Ervin R. Hafter
Dept. of Psych., Univ. of California, Berkeley, CA 94720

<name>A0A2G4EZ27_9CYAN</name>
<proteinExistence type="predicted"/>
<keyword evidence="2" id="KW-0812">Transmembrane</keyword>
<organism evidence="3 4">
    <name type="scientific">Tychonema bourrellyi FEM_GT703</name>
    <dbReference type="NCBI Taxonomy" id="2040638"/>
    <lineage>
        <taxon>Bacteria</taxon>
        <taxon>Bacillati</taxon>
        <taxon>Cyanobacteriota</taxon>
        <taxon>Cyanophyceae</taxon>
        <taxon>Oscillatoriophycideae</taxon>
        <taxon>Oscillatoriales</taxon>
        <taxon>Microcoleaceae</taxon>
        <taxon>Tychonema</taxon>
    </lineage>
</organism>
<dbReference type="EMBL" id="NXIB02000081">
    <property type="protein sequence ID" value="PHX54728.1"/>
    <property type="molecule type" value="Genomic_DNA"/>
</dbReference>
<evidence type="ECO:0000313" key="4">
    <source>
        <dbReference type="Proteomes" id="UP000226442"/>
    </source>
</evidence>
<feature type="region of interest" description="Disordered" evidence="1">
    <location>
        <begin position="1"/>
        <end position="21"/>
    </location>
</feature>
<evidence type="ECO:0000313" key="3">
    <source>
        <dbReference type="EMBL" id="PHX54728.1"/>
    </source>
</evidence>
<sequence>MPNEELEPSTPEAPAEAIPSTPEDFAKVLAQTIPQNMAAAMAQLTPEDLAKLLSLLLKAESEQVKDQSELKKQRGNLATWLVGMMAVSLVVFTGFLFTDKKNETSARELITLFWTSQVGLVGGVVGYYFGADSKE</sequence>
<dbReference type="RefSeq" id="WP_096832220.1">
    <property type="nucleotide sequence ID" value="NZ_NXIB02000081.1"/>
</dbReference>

Brief, incremental [S(+)] or decremental [S(-)] signals were added to an ongoing pedestal. For detection, correct responses were either ``yes'' to both S(+) and S(-) or ``no'' to nonsignal trials. For identification, a signal was presented on every trial and responses were either ``S(+)'' or ``S(-).'' Subjects monitored either a single channel or, in the ``dual task,'' two simultaneous channels with independent stimuli. Expanding on previous work with two visual stimuli, here there were one visual stimulus (on a CRT) and one auditory (pure tone). As before, dual-task performance in detection was better than in identification. In addition, detection was as good on each of two channels as on one alone, indicating parallel processing, but identification declined, suggesting shared attention. Testing the idea that pedestal-to-signal transients account for these differences, pedestals were turned off before and after the signal intervals, removing transients as sources of information. This did not affect identification, but detection was now worse than identification and declined in the dual task, suggestive of shared attention.